5. Sydney Carton of A Tale of Two Cities by Charles Dickens – Mr. Carton is a young English barrister that doesn’t live up to his potential. He falls in love with the pure, golden, French Lucie Manette.  This is unrequited, though, because Lucie’s heart belongs to her husband, Charles Darney, also Carton’s doppelganger. D Darney once was a French aristocrat but, on the brink of Revolution, is about to be executed. However, Carton steps in for Darney, saying “It is a far, far better thing that I do, than I have ever done; it is a far, far better rest that I go to than I have ever known.”

6. Sergeant McShane of A Tree Grows in Brooklyn by Betty Smith – Michael McShane is a policeman turned politician. He is married to a sickly woman but admires widow Katie Rommely Nolan, protagonist Francie’s mother, from afar. McShane remains faithful to his wife until her death does them part. Then, he proposes to Katie. Katie accepts. McShane takes care of not only Katie but her three children by her late husband.

7. Cordelia of King Lear by William Shakespeare – Cordelia is the youngest daughter of King Lear. When her awful sisters, Goneril and Regan, shamelessly flatter their father so they can inherit part of his estate, Cordelia doesn’t play. For this reason, King Lear disowns his virtuous daughter.

8. Jane Eyre of Jane Eyre by Charlotte Brontë – Jane survives a childhood of depravity with her character in tact. She perseveres through the ups and downs of a relationship with Mr. Rochester. Jane also refuses to marry for any other reason than love.

9. Claudius of I, Claudius and Claudius the God by Robert Graves– In these two books, Claudius relates the story of his life. He started out as a lame child, mostly ignored for this reason. After the death of Caligua, Claudius is crowned emperor. The sheer survival of Claudius alone inspires.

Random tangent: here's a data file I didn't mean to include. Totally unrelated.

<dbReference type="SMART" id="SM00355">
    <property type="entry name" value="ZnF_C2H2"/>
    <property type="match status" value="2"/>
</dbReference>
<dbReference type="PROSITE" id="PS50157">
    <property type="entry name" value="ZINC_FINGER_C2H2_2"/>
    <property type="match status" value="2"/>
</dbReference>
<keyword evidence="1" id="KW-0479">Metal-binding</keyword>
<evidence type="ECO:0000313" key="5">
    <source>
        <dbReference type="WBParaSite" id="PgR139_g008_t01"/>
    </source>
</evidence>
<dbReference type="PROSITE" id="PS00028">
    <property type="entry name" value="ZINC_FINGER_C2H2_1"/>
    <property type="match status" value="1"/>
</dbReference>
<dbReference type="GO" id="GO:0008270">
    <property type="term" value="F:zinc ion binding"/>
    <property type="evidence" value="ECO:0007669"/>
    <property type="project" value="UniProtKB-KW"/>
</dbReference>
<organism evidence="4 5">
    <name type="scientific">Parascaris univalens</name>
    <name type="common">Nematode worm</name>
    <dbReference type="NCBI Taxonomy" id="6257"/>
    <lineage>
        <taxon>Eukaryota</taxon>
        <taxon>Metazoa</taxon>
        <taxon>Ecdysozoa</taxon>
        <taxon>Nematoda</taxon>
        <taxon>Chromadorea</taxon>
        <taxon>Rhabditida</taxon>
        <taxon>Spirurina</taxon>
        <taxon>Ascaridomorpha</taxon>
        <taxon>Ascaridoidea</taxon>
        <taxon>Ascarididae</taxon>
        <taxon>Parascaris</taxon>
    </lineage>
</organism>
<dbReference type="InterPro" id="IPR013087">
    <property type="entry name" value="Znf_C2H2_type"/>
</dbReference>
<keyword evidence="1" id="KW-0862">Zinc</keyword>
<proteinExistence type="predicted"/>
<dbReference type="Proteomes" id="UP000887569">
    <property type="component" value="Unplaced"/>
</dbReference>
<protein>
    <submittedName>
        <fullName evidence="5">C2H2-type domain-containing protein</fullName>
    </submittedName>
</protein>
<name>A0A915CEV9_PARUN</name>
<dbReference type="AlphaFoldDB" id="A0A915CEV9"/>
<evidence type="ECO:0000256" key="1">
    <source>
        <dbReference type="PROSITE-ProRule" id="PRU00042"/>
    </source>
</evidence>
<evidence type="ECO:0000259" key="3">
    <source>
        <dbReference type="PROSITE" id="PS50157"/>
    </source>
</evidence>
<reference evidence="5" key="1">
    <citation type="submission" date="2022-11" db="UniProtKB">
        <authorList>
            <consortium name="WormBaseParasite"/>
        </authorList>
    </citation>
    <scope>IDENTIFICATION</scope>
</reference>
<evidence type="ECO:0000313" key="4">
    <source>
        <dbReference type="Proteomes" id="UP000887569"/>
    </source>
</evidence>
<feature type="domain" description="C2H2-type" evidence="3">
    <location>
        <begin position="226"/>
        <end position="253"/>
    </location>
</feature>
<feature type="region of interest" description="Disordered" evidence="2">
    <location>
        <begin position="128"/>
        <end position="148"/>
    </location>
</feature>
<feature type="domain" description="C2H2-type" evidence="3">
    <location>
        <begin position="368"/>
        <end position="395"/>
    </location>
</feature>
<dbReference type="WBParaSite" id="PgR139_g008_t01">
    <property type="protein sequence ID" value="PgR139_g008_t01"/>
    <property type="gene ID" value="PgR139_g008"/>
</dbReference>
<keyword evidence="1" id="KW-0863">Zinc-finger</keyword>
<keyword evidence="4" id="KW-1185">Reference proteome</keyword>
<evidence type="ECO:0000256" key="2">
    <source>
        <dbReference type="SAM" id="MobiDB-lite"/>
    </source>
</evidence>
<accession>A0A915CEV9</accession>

10. Delia and James “Jim” Dillingham Young of “The Gift of the Magi” by O. Henry – Here’s a man willing to sacrifice for the happiness of his wife. Also, we’ve got a woman willing to sacrifice for the happiness of her husband. Don’t I just love irony?

11. Jesus Christ

Top Ten Tuesday is an original feature/weekly meme created here at The Broke and the Bookish. This meme was created because we are particularly fond of lists here at The Broke and the Bookish. We’d love to share our lists with other bookish folks and would LOVE to see your top ten lists!
Each week we will post a new Top Ten list complete with one of our bloggers answers. Everyone is welcome to join. All we ask is that you link back to The Broke and the Bookish on your own Top Ten Tuesday post AND post a comment on our post with a link to your Top Ten Tuesday post to share with us and all those who are participating. If you don’t have a blog, just post your answers as a comment. If you can’t come up with ten, don’t worry about it—post as many as you can!